The Lost Continent of Miami

2016-01-01-1451662752-246602-Aquaventure.jpgNothing is really wrong in Florida. Life goes on as usual, but if you read Elizabeth Kolbert's recent New Yorker article it sounds a little like Miamians, at least, may one day awaken to find themselves in danger of becoming The Lost Continent of Atlantis or even worse Twenty Thousand Leagues Under the Sea ("The Siege of Miami," The New Yorker, 12/21/15). Were the developers of one of the big Bahamanian resorts being unwitting Cassandras when they named their property, Atlantis? The usual rejoinder to jeremiads about global warming and rising water levels due to melting ice on the poles is that Venice and Amsterdam have been below sea level for years, but Kolbert takes that into consideration too, as she deals with the particular structure of what lies under Miami's seemingly or not so seemingly livable conditions (in the article she describes traveling to certain areas of Miami which suffer from chronic flooding). But let's imagine what Miami would be like under water. People places like South Beach go to trendy oxygen bars so it wouldn't be a very big stretch to have them swimming around with aqualungs, which themselves have to be regularly tested for TB. The notion of selling air is in fact no longer quaint as we've seen from the reports about the smog in Peking which has people purchasing canisters of fresh air off the same racks that they buy their bottled water. Life goes on and people will frequent the Mandarin Oriental or the Fontainebleau, even if they're six feet under. You'll have water locks which let you into your room and when you go to a bar called the Mermaid, a comely woman bartender wearing a mask will take her snorkel out of her mouth to ask what you're going to have. Miami will be like a big water park. You'll visit it the way you do the Coney Island aquarium, only instead of fish floating in the tank, you'll find people.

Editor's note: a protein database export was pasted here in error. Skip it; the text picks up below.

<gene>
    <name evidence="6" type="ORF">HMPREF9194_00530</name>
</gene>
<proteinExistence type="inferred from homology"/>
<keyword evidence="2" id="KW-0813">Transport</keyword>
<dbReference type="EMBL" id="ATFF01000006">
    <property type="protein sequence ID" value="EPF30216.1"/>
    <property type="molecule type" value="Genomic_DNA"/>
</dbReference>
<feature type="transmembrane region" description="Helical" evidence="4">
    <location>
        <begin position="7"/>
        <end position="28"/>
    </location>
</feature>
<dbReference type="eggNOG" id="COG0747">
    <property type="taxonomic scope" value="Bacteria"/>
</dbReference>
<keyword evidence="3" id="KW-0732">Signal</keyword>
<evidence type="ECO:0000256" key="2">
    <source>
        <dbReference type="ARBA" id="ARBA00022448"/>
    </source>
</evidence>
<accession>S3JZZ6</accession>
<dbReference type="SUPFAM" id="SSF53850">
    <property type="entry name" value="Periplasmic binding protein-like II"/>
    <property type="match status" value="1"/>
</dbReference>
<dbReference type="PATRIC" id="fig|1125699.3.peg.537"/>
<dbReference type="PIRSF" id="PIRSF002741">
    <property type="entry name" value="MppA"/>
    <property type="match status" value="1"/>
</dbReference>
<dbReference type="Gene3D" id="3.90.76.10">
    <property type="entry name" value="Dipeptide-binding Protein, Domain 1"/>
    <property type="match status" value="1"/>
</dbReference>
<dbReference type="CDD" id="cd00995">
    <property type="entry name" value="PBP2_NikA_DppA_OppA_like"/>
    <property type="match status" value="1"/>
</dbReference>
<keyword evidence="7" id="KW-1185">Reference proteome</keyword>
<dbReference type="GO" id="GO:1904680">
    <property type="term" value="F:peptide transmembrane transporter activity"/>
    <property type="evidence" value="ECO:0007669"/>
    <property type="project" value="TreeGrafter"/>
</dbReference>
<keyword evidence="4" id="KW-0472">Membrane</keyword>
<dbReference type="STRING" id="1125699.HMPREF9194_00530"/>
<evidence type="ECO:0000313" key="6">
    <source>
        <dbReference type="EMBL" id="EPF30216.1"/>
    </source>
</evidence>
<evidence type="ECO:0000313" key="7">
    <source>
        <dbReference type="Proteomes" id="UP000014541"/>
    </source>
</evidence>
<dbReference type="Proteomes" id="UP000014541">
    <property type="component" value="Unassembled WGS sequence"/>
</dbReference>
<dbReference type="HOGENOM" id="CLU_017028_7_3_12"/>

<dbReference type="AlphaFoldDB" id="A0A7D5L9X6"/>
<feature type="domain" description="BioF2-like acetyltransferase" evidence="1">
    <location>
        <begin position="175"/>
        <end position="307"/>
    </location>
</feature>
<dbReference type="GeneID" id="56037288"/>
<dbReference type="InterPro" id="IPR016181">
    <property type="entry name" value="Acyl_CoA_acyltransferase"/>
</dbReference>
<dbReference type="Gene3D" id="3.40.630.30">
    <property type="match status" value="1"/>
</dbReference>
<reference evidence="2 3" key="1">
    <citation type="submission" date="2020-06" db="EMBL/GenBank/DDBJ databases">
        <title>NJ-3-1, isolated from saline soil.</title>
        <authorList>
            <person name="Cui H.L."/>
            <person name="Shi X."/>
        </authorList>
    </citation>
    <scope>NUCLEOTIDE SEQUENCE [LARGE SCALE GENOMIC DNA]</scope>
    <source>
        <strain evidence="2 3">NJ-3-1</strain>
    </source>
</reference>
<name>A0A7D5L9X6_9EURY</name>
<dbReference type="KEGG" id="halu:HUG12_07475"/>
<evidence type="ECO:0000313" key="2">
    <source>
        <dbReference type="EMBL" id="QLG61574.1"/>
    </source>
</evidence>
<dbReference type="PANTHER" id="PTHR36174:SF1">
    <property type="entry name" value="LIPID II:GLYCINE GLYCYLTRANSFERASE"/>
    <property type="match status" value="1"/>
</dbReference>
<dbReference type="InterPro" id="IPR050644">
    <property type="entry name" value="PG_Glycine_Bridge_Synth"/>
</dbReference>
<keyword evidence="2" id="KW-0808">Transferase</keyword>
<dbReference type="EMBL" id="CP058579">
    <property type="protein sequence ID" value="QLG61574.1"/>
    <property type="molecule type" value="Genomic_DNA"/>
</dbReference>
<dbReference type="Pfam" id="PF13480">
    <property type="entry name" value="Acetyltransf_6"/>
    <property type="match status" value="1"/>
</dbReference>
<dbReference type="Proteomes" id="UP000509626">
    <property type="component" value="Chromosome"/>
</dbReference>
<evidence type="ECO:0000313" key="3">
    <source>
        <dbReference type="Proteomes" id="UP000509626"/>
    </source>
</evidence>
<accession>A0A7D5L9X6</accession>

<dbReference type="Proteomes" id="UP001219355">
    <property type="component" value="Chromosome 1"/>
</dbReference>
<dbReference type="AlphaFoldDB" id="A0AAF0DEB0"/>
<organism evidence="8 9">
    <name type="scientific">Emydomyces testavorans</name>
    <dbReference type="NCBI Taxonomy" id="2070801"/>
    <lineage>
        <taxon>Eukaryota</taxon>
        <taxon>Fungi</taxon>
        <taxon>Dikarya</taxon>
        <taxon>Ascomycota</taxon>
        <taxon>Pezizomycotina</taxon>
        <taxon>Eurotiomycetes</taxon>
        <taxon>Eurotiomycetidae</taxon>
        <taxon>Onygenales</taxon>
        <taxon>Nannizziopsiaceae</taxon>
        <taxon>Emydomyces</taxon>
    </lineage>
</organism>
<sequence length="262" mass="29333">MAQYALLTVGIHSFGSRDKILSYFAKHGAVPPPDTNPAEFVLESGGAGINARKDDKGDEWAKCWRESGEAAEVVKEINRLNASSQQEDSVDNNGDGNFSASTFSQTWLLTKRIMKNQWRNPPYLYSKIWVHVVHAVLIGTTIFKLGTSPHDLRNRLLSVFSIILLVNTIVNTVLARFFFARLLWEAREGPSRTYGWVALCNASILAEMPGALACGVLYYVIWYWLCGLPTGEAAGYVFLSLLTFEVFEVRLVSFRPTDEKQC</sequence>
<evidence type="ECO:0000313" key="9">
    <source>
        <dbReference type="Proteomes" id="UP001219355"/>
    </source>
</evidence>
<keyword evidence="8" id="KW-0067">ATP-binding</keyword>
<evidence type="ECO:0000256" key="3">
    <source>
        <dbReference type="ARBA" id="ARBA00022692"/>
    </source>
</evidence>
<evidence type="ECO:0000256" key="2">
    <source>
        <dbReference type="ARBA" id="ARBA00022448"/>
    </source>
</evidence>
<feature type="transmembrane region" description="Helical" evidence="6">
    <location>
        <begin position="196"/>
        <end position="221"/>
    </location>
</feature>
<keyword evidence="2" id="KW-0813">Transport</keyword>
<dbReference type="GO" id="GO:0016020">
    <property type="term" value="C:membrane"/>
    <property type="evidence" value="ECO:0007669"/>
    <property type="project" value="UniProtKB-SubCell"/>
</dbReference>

photo: Atlantis resort

{This was originally posted to The Screaming Pope, Francis Levy's blog of rants and reactions to contemporary politics, art and culture}